“We had a number of nominations for the award, which reflects the strength and depth of contributions being made today by many people in the aviation and aerospace world,” said Aero Club of Northern California President Max Trescott. “Alan’s innovative approach to setting his world record stood out, and we congratulate him on ... winning the award.”
The award will be presented Nov. 14 during the annual Crystal Eagle Dinner at the Hiller Aviation Museum at the San Carlos Airport in San Carlos, California. The Aero Club of Northern California is “devoted to recognizing and honoring people for outstanding contributions to the advancement of aviation and space flight. It also awards scholarships to students studying aviation in Northern California college programs.”
Alan Eustace, the Google senior vice president who set a world record for the highest-altitude free-fall jump in October 2014, has been named the 2015 recipient of the Aero Club of Northern California’s Crystal Eagle Award.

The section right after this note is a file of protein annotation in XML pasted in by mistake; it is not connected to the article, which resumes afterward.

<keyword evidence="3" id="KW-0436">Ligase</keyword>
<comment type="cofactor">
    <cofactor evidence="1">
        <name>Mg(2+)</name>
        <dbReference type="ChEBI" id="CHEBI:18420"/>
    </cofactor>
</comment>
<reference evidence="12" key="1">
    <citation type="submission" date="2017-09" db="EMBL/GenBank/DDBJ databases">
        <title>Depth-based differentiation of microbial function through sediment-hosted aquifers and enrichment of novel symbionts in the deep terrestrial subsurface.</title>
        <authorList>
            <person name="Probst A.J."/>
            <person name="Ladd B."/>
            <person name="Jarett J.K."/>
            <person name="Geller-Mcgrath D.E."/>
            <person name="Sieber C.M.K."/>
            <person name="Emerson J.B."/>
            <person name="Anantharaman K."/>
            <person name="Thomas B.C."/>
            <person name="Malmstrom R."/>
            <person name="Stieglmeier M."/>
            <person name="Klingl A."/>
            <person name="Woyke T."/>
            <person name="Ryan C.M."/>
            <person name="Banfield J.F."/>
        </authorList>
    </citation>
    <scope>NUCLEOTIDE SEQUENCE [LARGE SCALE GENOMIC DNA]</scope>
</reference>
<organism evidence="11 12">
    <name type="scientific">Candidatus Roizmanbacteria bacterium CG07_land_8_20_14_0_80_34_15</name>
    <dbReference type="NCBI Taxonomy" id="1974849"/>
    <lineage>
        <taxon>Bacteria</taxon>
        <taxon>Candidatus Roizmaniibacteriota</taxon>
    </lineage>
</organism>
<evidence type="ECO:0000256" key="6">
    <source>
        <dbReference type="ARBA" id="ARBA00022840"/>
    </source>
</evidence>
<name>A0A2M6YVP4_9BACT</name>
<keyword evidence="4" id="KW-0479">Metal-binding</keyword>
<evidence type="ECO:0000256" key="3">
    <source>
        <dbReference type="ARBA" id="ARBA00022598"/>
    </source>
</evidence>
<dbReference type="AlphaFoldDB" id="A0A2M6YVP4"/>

The Crystal Eagle Award is bestowed annually on “an individual(s) whose lifetime achievements have significantly contributed to the advancement of aviation or aerospace technology,” the nonprofit club said in an announcement. Eustace joins “a list of aviation legends” who have received the honor including Jimmy Doolittle, Chuck Yeager, Burt Rutan, and Steve Fossett.
Eustace, who retired from Google in March, worked with Paragon Space Development Corp. to create the self-contained pressure suit and life support system he wore during his record jump. The record bid began on Oct. 24, 2014, when he began his balloon-powered ascent from Roswell, New Mexico. Eustace ascended to 135,889 feet before his free fall to Earth. During the 15-minute free fall, Eustace reached a speed of more than 821 mph, the club said.
Eustace is a pilot who holds airplane, multiengine, instrument, seaplane, and balloon ratings, and a Cessna 500-series jet rating.